Mindset by Carol Dweck is a really interesting book! The point behind her theory is that some people are wired to accept a challenge for the sake of learning. These types of people have a growth mindset. The challenge, whether they are successful or not, will help them if nothing else but to learn – and in many ways they may even enjoy it.
Fixed mindset, on the other hand, doesn’t want to experience failure. They would rather stick with something they know and do well in order to not be labeled a failure. In fact, they will choose the less challenging path so they can continue to support their own notion of “being good” at whatever it is. A person with a fixed mindset would rather not take a risk at all than look like a failure to the outside world.
Of course, a person can begin to change this about themselves, but it’s not easy.
I wonder if worship teams and ministries can fall into this category. I wonder if it’s why leaders and teams stick with what they know worked years ago. I wonder what it would take for a church body to develop a growth mindset.
I think the Great Commission is one of growth.
Jesus’ invitation to “follow me and become fishers of men” is a growth mindset. It was new stuff. It required some new ways of operating. Those first disciples didn’t know if they could do it, if it would work, or what the challenge fully meant.
The parable of the talents is also a growth mindset parable. The challenge of taking something and working with it to bring increase requires some risk. The one who was chastised by the master was the one who wouldn’t take risks with what was given to him.
Pastors and church leaders: where are you? Does the challenge to try, learn, fail and keep trying cause you to become stoked or stalled?
How can a worship team develop a growth mindset? Here are six thoughts (below):
Trust In God’s Power
People – and churches – are terrible at estimating their own abilities and potential. Typically, a growth mindset will be more accurate than a fixed mindset in terms of understanding potential. A worship ministry should trust God’s power and presence with them. The Holy Spirit is at work, Jesus is always with us, the word of God will never fail. This alone should cause us to move into a growth mindset.
The Church Belongs to Jesus
Thankfully, we don’t own the church. It belongs to Jesus. We are managers, stewards and shepherds of the church, but it’s ultimately God’s. In several different ways throughout scripture, Jesus teaches that those who do not bear fruit are cut off. We must have a growth mindset as we work and serve on behalf of Jesus in his kingdom.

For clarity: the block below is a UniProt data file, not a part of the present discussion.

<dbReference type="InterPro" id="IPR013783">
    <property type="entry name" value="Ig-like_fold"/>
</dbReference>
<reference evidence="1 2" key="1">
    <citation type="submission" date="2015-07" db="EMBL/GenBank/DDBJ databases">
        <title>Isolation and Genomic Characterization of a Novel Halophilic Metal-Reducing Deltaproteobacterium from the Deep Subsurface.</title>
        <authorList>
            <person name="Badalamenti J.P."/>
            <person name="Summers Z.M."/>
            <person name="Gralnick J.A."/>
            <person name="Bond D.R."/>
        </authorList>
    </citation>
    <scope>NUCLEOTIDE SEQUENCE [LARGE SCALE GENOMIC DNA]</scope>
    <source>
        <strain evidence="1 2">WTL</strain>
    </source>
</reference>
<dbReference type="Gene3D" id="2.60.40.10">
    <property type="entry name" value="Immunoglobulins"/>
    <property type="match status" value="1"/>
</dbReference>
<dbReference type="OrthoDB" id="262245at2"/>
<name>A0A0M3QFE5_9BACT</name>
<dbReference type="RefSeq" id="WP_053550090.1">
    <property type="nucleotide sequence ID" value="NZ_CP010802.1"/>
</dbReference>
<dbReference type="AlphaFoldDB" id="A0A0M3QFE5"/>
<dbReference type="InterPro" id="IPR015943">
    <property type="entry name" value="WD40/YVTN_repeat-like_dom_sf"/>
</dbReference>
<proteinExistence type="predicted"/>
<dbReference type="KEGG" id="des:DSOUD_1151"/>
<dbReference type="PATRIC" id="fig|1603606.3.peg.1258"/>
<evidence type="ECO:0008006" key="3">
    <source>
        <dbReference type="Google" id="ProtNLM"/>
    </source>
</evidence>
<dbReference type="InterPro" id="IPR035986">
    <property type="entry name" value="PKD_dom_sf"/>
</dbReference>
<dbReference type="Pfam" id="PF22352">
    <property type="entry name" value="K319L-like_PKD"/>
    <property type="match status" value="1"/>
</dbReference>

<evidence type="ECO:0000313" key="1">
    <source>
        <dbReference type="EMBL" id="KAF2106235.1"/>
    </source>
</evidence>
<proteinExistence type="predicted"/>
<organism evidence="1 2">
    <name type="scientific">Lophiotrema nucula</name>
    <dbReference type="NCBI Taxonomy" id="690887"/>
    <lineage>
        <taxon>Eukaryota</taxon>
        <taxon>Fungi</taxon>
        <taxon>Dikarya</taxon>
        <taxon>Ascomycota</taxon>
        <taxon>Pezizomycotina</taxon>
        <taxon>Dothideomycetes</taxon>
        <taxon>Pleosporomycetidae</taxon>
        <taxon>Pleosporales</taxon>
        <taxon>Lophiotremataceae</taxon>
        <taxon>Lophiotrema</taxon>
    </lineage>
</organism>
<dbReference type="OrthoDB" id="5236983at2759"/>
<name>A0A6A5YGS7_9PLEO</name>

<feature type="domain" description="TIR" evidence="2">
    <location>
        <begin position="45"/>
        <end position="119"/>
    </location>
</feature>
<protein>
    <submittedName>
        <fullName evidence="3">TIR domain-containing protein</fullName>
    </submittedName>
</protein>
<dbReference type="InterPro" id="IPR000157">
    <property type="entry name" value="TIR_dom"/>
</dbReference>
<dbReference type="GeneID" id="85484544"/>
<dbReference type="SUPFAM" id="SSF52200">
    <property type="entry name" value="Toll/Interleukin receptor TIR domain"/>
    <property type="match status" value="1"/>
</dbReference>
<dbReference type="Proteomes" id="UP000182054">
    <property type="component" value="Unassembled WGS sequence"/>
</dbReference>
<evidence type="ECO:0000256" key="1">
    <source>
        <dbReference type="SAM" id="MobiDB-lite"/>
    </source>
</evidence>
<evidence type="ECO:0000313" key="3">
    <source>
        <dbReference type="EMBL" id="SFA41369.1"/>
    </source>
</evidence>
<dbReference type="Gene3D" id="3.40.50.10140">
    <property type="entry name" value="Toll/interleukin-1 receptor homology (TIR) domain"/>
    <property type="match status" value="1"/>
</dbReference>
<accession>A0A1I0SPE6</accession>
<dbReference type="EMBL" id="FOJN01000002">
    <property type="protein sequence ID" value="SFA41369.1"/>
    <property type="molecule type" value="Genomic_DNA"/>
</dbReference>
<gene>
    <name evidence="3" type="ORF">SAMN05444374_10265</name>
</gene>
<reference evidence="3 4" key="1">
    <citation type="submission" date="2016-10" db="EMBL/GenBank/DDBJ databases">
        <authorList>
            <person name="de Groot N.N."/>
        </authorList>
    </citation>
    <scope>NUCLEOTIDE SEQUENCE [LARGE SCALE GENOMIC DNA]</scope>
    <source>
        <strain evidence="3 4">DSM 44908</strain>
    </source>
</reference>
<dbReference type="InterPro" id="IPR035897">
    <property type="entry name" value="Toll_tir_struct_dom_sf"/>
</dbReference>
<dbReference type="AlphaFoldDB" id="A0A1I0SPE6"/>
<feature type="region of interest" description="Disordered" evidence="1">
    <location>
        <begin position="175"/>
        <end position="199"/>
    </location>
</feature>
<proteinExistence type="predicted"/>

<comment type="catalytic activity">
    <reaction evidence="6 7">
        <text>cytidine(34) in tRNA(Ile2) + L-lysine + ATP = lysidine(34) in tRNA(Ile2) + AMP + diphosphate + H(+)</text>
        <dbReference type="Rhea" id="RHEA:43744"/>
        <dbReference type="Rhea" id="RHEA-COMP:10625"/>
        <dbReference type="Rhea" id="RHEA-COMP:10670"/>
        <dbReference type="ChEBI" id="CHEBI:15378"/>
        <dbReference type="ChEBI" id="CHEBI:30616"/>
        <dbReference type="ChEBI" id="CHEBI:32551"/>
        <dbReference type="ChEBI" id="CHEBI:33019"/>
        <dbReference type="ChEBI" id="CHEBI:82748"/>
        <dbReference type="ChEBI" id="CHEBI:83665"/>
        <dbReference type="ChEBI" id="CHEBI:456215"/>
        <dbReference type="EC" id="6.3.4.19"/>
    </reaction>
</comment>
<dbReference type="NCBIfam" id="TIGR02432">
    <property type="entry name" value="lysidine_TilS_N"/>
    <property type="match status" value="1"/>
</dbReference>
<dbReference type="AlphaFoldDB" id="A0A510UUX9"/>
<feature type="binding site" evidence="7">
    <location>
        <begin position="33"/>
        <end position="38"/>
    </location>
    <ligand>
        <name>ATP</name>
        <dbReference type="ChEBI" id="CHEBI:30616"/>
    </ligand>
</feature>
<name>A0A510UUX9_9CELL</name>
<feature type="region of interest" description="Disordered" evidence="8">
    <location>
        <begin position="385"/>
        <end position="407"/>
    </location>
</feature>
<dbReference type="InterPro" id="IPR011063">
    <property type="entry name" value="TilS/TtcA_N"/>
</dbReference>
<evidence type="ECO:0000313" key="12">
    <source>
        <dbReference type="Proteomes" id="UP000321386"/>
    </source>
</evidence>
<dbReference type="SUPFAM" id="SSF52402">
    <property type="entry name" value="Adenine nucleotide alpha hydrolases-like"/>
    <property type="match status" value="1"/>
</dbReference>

Put In The Effort
A fixed mindset assumes that you are all you will be, that you can’t change, it’s just who you are. A growth mindset is all about believing you can change. But becoming better requires action and hard work. It requires time. It requires effort. Work to change your own mindset and that of your congregation. [Read: When the leader gets better, everyone wins.]
Know You Can Change
You may listen to or read about all the worship teams who are wildly successful in creativity, engagement, tech and musical ability. But your church may not have those budgets or set up and they certainly don’t have those particular leaders… they have you. Your church isn’t located there, it’s located in your community for this time in history. Don’t wait to get to your next place, change the one you are in now! Your church is where it is for a reason. You are leading your ministry for this season because you’ve been called. Know you can make a difference.
Ask The Right Question
Don’t ask, “How can we grow?” rather, “What is keeping us from growing?” One role the leader has is to help remove barriers to growth. Often, these barriers can be overcome with some small successes, and invitation to try something new, or anything to do with a heart totally sold out and focused on God’s great love for us. [READ: Growth Barrier? Ask This Question.]
On a practical level, how are you inviting people to engage in worship in your church? What are you doing to reach out to the community? Who have you talked with this week? Who have you invited? Invitations are simple, but staying intentional is backbreaking work – it takes time, diligence and a heart for your church and the potential. Rick Warren once quipped, “It’s easy to grow a church, you just have to get people to show up.” Lots of internal issues can be solved simply by getting new people involved. Do you need new people in your worship ministry? Invite them.